Reply
    • andrew

      Rebecca – Your point here reminds me of a recent post on the Belle Jar Blog published in the wake of Steubenville (http://bellejarblog.wordpress.com/2013/03/18/i-am-not-your-wife-sister-or-daughter/). I think what that post – and perhaps your comment – point to is the inherent value of each individual.

      There is so much in this world that values people based on instrumental relationships. But what about the value of person qua person?

      There’s been a lot of (important) discourse on this subject recently in terms of the ways in which (predominantly) men respond to the abuse of women. Is a woman valuable only because she is a wife, sister or daughter? No. Might she be my wife, sister, or daughter. Perhaps. Can I own up to that? I hope so.

      At the end of the day, we’re left with the challenge of finding a way of overcoming an instrumental valuation of a person. But does that mean we throw out mutuality? I think what we’re looking for is a way to flatten the relationship, rather than deny its existence in the first place.

      Reply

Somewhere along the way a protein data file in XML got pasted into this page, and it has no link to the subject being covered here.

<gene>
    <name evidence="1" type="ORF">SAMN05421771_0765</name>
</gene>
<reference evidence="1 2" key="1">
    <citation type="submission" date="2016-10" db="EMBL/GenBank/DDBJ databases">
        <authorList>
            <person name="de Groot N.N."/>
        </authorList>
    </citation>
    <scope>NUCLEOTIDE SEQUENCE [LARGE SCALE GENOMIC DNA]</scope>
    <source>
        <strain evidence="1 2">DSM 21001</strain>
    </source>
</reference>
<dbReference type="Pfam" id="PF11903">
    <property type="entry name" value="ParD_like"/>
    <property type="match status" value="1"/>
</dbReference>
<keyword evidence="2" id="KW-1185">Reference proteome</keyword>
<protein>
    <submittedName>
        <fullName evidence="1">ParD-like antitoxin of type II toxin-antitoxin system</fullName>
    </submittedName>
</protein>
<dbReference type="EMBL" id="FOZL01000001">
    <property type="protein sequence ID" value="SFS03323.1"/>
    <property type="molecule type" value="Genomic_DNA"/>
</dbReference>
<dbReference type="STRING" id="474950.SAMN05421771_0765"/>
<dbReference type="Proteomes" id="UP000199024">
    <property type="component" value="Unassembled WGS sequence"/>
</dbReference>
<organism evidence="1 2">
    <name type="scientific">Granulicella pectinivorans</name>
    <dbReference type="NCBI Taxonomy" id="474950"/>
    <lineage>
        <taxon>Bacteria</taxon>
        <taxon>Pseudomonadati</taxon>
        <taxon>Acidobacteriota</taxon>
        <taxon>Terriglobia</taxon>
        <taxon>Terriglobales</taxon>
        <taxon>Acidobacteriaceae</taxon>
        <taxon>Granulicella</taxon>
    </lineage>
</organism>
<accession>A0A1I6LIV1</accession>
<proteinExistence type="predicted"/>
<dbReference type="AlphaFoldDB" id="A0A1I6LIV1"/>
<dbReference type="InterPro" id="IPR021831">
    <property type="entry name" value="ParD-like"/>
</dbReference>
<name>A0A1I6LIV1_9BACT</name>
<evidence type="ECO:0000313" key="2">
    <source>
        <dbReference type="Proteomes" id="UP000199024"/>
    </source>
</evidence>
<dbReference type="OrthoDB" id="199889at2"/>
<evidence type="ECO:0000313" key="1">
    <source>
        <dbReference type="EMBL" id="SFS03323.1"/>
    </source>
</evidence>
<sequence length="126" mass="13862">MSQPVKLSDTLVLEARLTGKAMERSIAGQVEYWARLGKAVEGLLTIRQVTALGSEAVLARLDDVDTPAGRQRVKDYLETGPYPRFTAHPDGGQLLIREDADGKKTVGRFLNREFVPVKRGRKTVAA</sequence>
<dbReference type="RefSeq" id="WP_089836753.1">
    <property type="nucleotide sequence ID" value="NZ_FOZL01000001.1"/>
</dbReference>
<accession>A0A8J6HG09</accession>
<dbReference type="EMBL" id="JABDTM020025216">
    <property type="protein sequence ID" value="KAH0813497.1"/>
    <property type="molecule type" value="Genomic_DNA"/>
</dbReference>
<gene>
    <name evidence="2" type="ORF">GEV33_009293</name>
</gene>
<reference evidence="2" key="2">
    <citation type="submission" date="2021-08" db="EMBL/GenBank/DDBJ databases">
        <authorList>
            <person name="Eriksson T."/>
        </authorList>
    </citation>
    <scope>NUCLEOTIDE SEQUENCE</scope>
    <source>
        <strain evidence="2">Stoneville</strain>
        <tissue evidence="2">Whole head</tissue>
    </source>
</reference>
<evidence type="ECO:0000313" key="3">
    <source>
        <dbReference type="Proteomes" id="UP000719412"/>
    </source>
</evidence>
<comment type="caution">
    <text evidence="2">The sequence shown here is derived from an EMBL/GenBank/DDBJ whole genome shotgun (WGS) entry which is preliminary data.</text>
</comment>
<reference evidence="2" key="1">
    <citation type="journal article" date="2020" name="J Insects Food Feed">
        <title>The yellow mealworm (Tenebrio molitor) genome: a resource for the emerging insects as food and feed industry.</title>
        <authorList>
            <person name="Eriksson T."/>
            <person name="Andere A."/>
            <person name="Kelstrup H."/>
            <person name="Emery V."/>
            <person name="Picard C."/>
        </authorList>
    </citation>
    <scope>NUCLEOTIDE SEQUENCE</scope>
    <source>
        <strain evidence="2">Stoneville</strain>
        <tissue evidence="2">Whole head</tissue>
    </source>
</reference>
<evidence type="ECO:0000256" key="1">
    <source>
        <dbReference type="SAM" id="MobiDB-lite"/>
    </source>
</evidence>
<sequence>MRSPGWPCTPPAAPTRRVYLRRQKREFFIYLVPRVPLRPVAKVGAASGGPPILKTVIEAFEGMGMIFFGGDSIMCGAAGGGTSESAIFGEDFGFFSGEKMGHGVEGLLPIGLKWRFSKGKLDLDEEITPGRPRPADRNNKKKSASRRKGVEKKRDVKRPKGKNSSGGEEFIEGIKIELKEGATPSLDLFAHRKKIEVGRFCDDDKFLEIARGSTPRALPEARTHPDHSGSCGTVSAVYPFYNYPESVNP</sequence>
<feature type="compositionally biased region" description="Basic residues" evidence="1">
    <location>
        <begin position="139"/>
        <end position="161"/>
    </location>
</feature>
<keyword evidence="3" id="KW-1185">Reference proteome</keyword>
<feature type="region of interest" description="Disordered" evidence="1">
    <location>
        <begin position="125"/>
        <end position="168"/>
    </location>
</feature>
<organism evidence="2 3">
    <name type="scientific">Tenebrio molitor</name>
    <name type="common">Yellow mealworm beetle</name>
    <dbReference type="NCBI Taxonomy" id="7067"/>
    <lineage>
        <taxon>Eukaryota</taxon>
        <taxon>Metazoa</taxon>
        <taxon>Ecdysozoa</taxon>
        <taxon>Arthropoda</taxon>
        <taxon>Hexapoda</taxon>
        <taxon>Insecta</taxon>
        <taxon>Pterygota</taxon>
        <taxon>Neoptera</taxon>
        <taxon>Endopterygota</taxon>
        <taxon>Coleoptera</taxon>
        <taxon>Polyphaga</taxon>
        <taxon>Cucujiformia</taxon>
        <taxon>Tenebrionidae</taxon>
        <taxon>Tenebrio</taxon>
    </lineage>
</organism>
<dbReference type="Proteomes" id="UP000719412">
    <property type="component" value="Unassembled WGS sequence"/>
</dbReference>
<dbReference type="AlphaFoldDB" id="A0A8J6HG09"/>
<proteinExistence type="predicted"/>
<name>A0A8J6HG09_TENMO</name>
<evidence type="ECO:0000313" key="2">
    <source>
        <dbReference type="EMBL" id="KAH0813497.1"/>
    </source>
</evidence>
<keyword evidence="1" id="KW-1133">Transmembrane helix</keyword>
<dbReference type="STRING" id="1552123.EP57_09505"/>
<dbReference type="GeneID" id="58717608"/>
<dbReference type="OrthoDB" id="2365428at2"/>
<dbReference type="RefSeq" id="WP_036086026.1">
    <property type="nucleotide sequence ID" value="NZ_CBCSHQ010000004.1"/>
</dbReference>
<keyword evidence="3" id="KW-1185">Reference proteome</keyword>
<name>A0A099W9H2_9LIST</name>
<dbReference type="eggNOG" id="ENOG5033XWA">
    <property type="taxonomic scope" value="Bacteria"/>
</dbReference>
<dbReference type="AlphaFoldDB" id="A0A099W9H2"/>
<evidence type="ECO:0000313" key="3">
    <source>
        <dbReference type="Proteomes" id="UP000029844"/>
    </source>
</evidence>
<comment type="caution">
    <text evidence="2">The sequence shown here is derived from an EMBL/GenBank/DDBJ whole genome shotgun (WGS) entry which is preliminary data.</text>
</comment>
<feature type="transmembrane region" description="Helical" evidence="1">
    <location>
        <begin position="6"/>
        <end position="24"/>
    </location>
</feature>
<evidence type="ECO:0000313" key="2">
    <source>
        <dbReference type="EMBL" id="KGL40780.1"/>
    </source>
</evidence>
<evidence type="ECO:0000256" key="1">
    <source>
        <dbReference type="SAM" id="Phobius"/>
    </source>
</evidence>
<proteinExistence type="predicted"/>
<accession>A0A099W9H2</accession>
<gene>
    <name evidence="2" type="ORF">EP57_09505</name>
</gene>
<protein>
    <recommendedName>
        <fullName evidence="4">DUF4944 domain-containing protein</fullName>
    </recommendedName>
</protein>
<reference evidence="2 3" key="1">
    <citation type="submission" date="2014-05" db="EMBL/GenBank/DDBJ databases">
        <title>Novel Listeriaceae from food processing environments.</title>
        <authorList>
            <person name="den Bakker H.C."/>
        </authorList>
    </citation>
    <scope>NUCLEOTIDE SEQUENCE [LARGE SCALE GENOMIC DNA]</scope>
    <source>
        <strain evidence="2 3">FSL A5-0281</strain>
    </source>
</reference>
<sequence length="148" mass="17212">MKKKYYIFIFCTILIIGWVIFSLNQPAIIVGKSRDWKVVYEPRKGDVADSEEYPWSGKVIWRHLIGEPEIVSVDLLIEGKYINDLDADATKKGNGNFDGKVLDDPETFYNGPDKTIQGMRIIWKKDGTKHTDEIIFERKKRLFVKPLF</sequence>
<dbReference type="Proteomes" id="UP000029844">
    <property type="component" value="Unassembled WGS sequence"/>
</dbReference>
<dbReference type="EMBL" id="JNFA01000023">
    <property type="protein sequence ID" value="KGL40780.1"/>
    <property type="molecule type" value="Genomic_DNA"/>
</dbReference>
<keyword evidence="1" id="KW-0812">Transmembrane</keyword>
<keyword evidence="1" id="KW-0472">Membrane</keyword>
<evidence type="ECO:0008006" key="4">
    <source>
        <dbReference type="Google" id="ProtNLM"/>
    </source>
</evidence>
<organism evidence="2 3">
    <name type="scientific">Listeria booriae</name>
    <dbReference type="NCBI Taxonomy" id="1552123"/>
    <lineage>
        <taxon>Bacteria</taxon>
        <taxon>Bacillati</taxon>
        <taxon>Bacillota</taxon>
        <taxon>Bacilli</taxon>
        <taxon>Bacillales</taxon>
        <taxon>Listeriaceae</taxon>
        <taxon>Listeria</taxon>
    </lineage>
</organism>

• buhlerc84

        Rebecca—I agree with your statement that men have often been valued for their accomplishments and that women for their relationships. And you hit the nail on the head when you said it is society that does this. We do not look to society for our value, however. My value stems from being a son and a brother—a son of the Most High God and a co-heir with the King of all Creation. What are my accomplishments to this? Relationship is at the very core of our value, yet we have bought into the lie that action is.

        Reply
      • andrew

        To follow this up, with an example from today: Yet another instance of defining a woman’s value only in relationship to a man, or men:

        http://jessicawluther.com/2013/05/29/how-not-to-write-about-a-woman-astronaut/

        Reply